By now you should have successfully tapped your maple tree and you can see the sweet sap flowing into your secured bucket. You are probably wondering what you are supposed to do now, and what comes next is relatively simple.
Once you have tapped the tree, and if the weather is warm enough, the sap should be flowing fairly quickly which means you should be checking your buckets daily and collecting the sap from the half-full or more buckets.
Once you have one or two full buckets of sap you will need to transport them to storage containers, preferably storage containers near your house or where you plan to boil the sap down so you eliminate the need to transport the sap again once you start boiling.
Collected sap must be stored in food-grade containers. You can use clean plastic milk jugs or juice containers, or five-gallon buckets (food-grade quality). Make sure to clean all the containers using one-part unscented household bleach to 20 parts water. Scrub the containers and triple rinse with hot water to make sure no bleach remains.
Sap is heavier than you may think so if you plan on collecting multiple buckets at a time, bringing the store containers, with lids, down to the trees might be a good idea. That way you can pour the sap straight into the containers, put the lid on and drag them back to the house using a sled or cart.
When pouring the sap into the containers use a cheesecloth to filter out any foreign material such as bark, dirt and twigs that may have fallen into the bucket. If a portion of the sap is frozen throw it away.
It takes 20 to 60 gallons of sap to create one gallon of maple syrup, depending on the sugar content of the sap. This means that you may need to store the collected sap for a bit before you have enough to make maple syrup. Sap should be stored at a temperature of 38 degrees Fahrenheit or colder and should be used within seven days of collection and must be boiled in order to eliminate any possible bacteria growth.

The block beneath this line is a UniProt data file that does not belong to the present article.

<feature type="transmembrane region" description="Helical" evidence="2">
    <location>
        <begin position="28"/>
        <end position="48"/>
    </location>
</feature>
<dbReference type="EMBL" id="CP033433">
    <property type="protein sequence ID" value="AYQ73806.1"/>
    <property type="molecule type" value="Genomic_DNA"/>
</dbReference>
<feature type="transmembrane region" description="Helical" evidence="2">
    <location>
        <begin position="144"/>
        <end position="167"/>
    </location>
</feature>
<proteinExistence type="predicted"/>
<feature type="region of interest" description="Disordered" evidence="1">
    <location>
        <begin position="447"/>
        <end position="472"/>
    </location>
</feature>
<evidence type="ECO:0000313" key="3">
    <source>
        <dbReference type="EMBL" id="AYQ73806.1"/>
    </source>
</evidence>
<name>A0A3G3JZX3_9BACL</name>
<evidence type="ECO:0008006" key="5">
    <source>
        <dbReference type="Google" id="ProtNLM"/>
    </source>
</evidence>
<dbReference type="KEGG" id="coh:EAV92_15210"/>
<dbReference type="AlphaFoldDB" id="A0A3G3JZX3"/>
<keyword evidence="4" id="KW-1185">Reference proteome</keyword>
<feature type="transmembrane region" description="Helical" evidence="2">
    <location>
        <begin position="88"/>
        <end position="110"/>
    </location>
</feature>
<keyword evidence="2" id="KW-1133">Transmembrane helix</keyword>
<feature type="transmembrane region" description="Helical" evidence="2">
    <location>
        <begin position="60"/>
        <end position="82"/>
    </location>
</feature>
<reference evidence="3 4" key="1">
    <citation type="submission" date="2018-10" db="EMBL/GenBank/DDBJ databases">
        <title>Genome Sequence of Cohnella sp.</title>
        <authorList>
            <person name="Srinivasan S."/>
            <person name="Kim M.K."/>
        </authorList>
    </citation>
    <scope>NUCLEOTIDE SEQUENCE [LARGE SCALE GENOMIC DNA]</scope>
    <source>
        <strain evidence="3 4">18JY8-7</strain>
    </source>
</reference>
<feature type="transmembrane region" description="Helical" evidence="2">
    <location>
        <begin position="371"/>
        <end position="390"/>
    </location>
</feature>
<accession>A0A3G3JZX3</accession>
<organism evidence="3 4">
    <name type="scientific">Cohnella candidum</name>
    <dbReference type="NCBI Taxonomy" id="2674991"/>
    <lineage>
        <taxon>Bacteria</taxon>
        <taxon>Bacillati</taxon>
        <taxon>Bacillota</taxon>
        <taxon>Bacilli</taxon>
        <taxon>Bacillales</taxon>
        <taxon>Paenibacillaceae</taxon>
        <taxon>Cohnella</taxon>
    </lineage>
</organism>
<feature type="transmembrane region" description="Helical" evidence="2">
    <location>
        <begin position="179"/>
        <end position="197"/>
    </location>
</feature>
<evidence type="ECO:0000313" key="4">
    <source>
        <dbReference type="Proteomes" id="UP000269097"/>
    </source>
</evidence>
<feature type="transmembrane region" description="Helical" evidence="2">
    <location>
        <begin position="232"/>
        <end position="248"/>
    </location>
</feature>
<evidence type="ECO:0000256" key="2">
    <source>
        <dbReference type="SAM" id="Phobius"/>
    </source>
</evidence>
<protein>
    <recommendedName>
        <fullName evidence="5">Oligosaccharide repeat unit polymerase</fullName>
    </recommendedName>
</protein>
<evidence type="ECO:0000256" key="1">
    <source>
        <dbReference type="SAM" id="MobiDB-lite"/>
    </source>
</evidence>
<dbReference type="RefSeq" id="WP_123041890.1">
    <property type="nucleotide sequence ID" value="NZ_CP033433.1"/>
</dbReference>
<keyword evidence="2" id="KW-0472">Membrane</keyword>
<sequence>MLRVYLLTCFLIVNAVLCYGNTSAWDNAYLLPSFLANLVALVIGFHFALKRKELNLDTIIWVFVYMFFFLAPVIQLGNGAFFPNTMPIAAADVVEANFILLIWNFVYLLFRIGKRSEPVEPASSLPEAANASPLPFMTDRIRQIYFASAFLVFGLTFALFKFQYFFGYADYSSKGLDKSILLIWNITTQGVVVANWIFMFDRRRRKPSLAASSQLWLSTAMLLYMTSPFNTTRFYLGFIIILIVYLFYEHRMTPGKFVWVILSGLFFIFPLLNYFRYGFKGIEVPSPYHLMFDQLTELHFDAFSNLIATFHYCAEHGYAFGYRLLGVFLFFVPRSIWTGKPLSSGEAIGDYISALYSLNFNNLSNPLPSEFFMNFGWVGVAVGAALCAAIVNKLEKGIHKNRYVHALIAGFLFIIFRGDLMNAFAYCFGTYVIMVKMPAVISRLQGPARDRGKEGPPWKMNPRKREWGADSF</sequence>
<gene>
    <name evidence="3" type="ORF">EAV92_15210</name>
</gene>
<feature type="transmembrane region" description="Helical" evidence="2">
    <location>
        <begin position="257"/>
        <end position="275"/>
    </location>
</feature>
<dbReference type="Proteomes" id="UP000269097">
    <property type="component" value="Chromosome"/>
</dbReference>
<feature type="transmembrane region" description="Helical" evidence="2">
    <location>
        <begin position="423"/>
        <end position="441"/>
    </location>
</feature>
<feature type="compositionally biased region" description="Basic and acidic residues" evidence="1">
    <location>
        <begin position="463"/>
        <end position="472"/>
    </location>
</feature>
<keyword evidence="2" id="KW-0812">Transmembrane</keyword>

If there is still snow on the ground you can store the containers outside in the shade and pack around it with snow, or you can store the sap in your refrigerator. If you are looking for a longer storage time you can keep the containers in your freezer. Sap is similar to milk in that it will spoil quickly if not kept cold.
Now that you have collected the sap and stored it correctly, all you have left to do is boil it down to make delicious maple syrup!
To start the boiling process simply pour the sap into your chosen pot or pan. To prevent scorching always have at least three centimetres of sap in your pot. As the sap becomes more concentrated it will begin to foam and threaten to boil over the top of the pot; to slow this down you can add a drop of vegetable oil or milk to lessen the foam.
Scum is always going to form on the top of the boiling sap. Use your sieve or slotted spoon to skim the scum off of the top.
You will need to boil the sap until it has a sugar content of 66 per cent. At this sugar density, the sap will be boiling four degrees Celsius above the boiling point of water, which is about 100 degrees Celsius.
Now that the sap has boiled down to maple syrup all you need to do is filter it and bottle it. Use orlon or felt for the filter which must be washed with hot water and no soap. The bottles must also be cleaned and rinsed. Boil the maple syrup to a temperature between 82 and 88 Celsius before pouring it into the jars and bottles, which will help sterilize the bottles as you pour the syrup into them.
Congratulations! You have now made your very own maple syrup!